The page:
Absolutely, and that’s the way it is with great projects. No throwaways on there.
The thing is, I really hope people do buy the record rather than just buy singles. I know it’s become very much in style and fashion and vogue to just buy singles, but I really feel that the listener ends up missing out on some of the finer parts of a record. I know especially these days the kids are so single-driven, and there are even a lot of artists now that aren’t releasing albums. They’re releasing singles to radio and I can understand why they’re doing it; why go and put all this money and effort into writing 10 songs when people are only going to buy one or two and if they don’t buy the album, you’re not going to get paid on them anyway. So, what’s the point?
I also think you're losing some of the art in the process as well, aren’t you?
Absolutely, because every song is not necessarily a radio-friendly hit song. Like I just mentioned, it can be a song like “Impossible” or whatever it might be that is something that fits more comfortably at the back of a record. Once you go a little bit deeper into the project and you pull that track eight, track nine, track ten. It happens to me all the time. They become your favorite songs because they go a little deeper. They’re maybe not quite so radio friendly, but they become your favorites.
A whole new generation is going to get hooked into what you guys are doing.
We played Winter Jam this year and it was such a pivotal thing for us to do because I think our demographic had been getting a little older. I think from all the research, the biggest demographic was 35 to 45, which is fine. That’s great. These are the people that first started with the Newsboys when they were kids and now they’re 20 years older. That’s absolutely fine, but what they’re seeing now in their market research is there’s been a huge swing, a huge turnaround from that 35-45, now to 18-25.
It’s such a big swing in the last nine months. It’s really stunning. It’s been this huge kind of turnaround. We have a fan base that’s been around with us for two whole decades and now we've had this huge kind of infusion of new blood or new excitement--new buzz--whatever you want to call it.
So, now all these kids that kind of knew us, but weren’t really into us are experiencing the Newsboys. The great thing now is I believe that we’ll keep the 35 to 45 year-olds. They’ll want to bring their teenage kids to see the Newsboys and they can both party with the Newsboys. So, I think it puts us in an incredibly strong position going forward.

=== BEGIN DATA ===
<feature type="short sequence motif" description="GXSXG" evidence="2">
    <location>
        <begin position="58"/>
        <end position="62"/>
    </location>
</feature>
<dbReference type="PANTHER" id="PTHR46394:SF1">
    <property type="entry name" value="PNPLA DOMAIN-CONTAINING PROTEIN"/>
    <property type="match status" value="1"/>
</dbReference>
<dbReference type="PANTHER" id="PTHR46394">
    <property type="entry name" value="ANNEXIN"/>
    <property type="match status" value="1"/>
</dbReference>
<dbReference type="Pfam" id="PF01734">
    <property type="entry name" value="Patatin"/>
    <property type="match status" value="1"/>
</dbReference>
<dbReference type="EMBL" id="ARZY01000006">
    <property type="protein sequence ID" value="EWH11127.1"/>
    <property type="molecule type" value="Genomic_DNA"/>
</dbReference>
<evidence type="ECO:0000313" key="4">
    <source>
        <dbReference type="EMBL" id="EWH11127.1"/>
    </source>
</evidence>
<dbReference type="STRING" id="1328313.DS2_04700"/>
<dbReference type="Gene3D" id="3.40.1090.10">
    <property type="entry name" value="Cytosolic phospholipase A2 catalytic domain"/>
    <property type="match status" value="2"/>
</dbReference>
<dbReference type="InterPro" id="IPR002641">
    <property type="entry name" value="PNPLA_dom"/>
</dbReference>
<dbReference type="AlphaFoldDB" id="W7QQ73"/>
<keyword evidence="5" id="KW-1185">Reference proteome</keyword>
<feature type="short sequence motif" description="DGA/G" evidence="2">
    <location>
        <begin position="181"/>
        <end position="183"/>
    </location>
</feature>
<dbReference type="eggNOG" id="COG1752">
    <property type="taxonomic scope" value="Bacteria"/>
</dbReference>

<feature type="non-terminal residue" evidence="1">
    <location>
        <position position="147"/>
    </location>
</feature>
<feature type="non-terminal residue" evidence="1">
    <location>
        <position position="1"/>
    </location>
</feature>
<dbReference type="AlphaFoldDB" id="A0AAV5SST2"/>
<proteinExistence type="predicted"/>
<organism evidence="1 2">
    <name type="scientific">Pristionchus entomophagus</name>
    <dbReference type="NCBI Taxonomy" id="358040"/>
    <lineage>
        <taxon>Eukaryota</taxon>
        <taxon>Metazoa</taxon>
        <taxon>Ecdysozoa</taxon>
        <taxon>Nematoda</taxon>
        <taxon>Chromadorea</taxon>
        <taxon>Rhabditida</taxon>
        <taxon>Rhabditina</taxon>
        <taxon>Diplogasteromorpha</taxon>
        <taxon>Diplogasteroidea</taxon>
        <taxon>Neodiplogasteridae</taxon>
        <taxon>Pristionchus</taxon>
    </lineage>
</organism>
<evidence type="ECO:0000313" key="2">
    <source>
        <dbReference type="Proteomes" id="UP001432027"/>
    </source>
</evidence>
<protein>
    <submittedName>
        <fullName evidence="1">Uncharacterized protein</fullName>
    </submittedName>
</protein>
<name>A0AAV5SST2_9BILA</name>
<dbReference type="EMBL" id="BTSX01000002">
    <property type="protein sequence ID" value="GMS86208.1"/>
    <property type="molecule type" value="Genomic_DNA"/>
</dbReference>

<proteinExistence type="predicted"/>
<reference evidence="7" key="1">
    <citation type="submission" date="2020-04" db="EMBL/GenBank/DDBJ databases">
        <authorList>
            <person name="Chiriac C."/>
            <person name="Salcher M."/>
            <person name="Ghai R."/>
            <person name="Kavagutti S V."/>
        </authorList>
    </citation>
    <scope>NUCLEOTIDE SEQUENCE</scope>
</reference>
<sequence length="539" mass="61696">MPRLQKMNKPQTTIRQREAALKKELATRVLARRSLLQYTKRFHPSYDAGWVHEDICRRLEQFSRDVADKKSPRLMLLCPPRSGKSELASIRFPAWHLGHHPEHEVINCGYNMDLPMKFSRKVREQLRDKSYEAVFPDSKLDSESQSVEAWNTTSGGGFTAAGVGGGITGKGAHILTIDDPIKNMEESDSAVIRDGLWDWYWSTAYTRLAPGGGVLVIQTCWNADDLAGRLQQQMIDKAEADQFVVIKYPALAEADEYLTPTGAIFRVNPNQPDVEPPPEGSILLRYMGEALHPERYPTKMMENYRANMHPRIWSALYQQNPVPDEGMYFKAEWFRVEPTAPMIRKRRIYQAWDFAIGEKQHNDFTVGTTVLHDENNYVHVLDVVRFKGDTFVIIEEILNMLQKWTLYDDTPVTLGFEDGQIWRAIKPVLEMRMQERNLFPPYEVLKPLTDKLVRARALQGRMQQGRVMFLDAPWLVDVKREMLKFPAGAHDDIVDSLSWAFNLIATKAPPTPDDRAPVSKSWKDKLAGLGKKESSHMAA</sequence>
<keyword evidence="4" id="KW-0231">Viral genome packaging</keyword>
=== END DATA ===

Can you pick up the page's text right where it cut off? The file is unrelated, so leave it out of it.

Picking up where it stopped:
On tour, it appears the spinning drum kits are back.
You know what? We’re working on it. We’ve got some other goodies we’ve been working on feverishly as well. It’s brand new technology for Newsboys. If you know anything about the history of the band, you know that we love theatrics. We love the art and now, for the first time ever, we’re going to release a new production that I know absolutely and definitely has never been used in our industry before and very, very seldom in a mainstream market. It’s looking a lot more like a MTV award show rather than if you played with cans and smoke and all that stuff. If you play in the day or if you have wind or anything like that, you don’t have a show, but with this new LED technology it doesn’t matter when you play. You don’t need any smoke. It can be windy. The wind just blows through this stuff.
Now, I know you guys are heading to Baja here again soon. You’re partnering up with Teen Mania once again. Talk about that a little bit.
That’s something all the band's incredibly passionate about. When we used to go down to Baja some years ago, we used to go down riding motorcycles. We saw this incredible need and we just got started getting engaged down there and inquiring about how we could help. We actually met a guy down there called Baja Bob. An awesome guy. Absolute nutcase, but I think sometimes God uses nutcases to do His work, and this guy is amazing.
He is a salt of the Earth, rubber hits the road kind of a guy. He goes down there and for many years has worked with the people in Baja and we wanted to know how we could empower him. So, through the branding of Newsboys we partnered with Teen Mania and Global Expeditions to go down there. We’re going to go down there with 2,000 kids and build over 200 to 300 homes. We're building an entire community!
We’ve got permission from the government. We’ve got all the clearances. We’re going to build a hospital, a school and a fully powered church. So, not only is it faith driven, but we’re going to put a roof over people’s heads, food in their bellies and we’re going to establish it all around a faith driven society.
So, it’s really stunning for us. We’ve been doing this for a long time and I think you start to think about your legacy as your getting older. I just want this to be a part of our legacy. Our music will live on forever, hopefully, or for as long as we’re around. But we want to leverage a brand and use what we do to the fullest-—to make people aware and go down on missions trips, to build something there that will actually change people’s eternities.
If you just look at someone and say, “You need Christ,” they may know that, but it’s in the way that we say it that matters. Sometimes it can be the very act of putting a roof over someone’s head and food in their bellies that can actually make them very receptive to what you have to say. It’s a little harder that way. It’s tougher. It’s a lot more work. A lot more effort. I believe that’s what we’re called to do. I think if we can, we should. I think that’s what we’re called to do. We’ve been very blessed with so many things over the years.
Now, does that mean I’m going to go 100 percent, into full time missionary work? No, it doesn’t, but what it means is I’m going to still remain and do what I believe I’ve been called to do, but if I can help in any form or fashion, if I can direct people to do that and even if it’s just from the point of awareness of what’s going on down there, come down with us. We’re going to be there. We’re not tradesmen, but we’re going to take some time out of our time.
Don’t talk to me about being busy. You have no idea. I have a wife, three children and I’m in a rock band that travels all over the world all year long. You’re not, for one second, saying that you're too busy because I could come back and give you ten busy arguments. But we need to take ourselves out of our situations for a little bit of time, and nine times out of ten you come back more blessed than the people you’re working with down there. It’s an incredible win-win.
Well, we wish you guys the best, as always. Born Again is a tremendous project. Best of traveling mercies to you guys on the road and always a pleasure, Duncan. Thanks for spending time with us, man.
Well, thank you so much.